We describe a novel, crowdsourcing method for generating a knowledge base of problem–medication pairs that takes advantage of manually asserted links between medications and problems.
Through iterative review, we developed metrics to estimate the appropriateness of manually entered problem–medication links for inclusion in a knowledge base that can be used to infer previously unasserted links between problems and medications.
Clinicians manually linked 231 223 medications (55.30% of prescribed medications) to problems within the electronic health record, generating 41 203 distinct problem–medication pairs, although not all were accurate. We developed methods to evaluate the accuracy of the pairs, and after limiting the pairs to those meeting an estimated 95% appropriateness threshold, 11 166 pairs remained. The pairs in the knowledge base accounted for 183 127 total links asserted (76.47% of all links). Retrospective application of the knowledge base linked 68 316 medications not previously linked by a clinician to an indicated problem (36.53% of unlinked medications). Expert review of the combined knowledge base, including inferred and manually linked problem–medication pairs, found a sensitivity of 65.8% and a specificity of 97.9%.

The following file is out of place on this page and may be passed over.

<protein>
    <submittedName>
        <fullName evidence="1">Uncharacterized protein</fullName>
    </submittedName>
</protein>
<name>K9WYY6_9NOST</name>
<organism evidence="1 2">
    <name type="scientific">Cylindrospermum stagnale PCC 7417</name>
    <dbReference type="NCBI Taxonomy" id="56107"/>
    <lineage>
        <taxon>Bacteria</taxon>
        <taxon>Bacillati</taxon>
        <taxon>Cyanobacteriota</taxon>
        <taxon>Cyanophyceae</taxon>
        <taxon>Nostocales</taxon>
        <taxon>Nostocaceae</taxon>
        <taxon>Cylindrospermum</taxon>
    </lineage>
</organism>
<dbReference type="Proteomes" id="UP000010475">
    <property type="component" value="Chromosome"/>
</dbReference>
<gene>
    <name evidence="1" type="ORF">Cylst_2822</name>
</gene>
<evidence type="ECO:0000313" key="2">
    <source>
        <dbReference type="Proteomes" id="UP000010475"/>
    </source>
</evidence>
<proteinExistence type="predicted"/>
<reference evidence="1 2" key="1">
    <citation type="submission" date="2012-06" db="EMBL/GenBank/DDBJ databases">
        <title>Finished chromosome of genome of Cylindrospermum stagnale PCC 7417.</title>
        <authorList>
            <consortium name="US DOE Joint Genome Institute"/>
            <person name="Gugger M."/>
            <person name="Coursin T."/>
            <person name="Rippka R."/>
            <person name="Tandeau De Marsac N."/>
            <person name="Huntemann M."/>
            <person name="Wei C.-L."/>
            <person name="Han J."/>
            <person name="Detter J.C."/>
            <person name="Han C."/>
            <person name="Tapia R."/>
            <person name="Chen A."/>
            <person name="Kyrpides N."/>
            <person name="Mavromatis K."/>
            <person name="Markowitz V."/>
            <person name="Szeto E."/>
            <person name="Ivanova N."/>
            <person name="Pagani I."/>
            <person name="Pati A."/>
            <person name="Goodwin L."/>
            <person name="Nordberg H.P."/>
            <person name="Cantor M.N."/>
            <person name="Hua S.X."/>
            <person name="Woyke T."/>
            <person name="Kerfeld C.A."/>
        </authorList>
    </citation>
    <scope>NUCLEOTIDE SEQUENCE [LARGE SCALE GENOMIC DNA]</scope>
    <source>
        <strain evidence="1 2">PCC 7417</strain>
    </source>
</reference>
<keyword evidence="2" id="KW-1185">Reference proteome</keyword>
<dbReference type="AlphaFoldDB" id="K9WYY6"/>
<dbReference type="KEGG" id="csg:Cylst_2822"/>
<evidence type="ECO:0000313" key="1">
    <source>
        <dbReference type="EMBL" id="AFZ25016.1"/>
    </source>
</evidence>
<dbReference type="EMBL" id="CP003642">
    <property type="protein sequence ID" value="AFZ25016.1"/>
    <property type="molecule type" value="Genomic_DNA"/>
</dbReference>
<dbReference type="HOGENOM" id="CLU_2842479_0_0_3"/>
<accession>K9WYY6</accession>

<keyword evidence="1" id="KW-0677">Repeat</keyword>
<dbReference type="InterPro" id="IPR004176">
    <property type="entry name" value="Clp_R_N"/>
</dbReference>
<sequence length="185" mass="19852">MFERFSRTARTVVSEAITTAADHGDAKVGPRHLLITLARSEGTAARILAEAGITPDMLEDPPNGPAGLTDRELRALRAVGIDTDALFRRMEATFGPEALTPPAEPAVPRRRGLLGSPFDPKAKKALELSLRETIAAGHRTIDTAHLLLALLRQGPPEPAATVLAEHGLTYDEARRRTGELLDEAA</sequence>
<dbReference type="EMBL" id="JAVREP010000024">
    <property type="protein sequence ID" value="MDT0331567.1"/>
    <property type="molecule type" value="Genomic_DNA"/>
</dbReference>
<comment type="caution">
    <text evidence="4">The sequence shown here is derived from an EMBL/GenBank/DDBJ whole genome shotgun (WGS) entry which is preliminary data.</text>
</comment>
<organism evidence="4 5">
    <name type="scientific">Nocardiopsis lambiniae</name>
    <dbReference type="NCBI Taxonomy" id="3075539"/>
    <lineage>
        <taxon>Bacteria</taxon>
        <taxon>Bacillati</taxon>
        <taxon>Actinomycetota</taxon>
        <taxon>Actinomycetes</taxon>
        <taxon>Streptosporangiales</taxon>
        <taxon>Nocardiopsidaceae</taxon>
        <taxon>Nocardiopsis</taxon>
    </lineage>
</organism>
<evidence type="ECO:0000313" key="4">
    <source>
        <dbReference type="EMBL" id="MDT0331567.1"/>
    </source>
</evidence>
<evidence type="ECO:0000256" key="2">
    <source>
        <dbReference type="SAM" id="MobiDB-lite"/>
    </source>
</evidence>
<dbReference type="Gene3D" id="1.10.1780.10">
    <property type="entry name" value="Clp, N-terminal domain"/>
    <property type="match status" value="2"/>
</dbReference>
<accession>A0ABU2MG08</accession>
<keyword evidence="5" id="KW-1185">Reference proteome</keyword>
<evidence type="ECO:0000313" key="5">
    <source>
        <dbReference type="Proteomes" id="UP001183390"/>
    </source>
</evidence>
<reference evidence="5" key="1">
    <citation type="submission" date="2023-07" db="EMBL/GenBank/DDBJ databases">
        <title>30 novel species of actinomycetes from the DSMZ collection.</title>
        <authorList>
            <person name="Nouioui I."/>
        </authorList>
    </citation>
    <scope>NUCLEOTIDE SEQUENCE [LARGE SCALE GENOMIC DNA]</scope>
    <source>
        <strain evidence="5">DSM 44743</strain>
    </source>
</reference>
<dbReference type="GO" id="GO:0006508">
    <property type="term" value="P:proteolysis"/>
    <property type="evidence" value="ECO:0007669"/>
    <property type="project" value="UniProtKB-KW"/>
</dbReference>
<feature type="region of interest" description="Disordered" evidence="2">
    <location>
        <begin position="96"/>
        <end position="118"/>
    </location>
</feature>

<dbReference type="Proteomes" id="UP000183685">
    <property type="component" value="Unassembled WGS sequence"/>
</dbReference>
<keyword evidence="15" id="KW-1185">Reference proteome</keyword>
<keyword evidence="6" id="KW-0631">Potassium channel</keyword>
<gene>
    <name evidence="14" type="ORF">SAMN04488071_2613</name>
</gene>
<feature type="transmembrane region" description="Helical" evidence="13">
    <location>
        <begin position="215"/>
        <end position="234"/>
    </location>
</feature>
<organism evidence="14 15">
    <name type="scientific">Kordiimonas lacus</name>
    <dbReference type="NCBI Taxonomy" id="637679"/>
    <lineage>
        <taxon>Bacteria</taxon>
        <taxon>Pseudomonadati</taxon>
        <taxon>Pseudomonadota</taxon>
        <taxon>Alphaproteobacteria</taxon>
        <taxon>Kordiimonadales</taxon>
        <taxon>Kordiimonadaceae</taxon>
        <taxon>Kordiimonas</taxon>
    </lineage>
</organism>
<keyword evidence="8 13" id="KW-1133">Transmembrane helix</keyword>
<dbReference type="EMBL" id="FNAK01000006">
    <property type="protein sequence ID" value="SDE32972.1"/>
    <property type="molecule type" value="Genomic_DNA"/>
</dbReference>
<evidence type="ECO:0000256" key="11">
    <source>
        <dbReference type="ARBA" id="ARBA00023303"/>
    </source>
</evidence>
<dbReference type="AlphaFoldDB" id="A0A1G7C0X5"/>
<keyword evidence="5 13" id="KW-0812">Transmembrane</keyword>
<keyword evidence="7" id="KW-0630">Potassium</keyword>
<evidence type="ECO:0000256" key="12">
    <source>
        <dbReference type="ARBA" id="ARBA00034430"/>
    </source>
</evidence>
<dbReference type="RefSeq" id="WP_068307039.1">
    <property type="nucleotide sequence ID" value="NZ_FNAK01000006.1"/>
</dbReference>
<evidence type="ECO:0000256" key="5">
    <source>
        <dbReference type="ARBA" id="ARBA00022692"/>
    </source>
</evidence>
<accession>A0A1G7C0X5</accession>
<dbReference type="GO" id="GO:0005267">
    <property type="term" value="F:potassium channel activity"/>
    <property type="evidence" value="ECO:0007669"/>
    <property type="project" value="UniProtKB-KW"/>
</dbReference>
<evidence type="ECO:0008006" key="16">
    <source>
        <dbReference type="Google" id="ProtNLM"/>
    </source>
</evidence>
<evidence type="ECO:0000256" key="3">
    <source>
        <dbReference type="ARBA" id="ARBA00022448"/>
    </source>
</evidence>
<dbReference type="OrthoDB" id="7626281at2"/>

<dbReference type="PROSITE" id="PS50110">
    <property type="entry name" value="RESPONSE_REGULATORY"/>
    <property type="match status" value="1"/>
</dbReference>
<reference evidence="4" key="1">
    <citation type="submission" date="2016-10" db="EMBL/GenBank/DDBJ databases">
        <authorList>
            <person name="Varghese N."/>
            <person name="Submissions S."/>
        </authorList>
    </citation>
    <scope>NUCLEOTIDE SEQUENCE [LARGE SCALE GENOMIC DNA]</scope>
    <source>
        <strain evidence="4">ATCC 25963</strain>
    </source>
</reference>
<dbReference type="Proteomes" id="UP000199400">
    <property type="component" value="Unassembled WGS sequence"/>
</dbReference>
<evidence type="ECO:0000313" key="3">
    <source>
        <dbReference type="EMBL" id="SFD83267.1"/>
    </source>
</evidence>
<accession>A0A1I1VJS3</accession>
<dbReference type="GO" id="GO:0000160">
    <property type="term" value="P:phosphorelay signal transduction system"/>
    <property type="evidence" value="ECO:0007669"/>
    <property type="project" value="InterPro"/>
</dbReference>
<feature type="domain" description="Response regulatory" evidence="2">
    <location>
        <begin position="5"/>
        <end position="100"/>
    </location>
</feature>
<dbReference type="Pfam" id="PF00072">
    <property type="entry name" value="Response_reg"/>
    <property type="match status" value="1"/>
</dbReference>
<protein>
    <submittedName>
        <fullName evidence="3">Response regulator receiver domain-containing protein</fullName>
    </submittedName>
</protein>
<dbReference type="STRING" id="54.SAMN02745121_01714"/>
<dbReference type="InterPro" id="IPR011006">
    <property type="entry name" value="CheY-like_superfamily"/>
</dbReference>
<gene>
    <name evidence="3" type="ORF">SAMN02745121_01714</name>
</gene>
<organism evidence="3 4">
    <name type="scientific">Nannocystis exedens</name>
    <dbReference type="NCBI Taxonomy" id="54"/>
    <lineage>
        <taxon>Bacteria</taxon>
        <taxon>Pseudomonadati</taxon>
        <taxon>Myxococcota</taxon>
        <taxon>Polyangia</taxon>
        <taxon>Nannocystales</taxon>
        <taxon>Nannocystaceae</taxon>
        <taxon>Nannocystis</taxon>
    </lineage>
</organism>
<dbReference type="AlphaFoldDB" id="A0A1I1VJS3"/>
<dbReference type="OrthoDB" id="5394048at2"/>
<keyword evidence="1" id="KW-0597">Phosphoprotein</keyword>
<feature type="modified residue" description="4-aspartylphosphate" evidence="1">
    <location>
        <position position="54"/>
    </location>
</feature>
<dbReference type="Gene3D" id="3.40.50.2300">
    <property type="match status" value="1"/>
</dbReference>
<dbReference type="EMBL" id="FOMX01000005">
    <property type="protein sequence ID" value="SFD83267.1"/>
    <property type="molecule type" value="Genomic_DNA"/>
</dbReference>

Crowdsourcing is an effective, inexpensive method for generating a knowledge base of problem–medication pairs that is automatically mapped to local terminologies, up-to-date, and reflective of local prescribing practices and trends.
Keywords: Electronic health records, decision support systems, clinical, knowledge bases, medication systems, hospital, data collection, clinical decision support, error management and prevention, evaluation, monitoring and surveillance, ADEs, developing/using computerized provider order entry, knowledge representations, classical experimental and quasi-experimental study methods (lab and field), designing usable (responsive) resources and systems, statistical analysis of large datasets, electronic health records, clinical summarization, user interface, patient preferences, patient-centered, heart failure, psychological, nursing, clinical information systems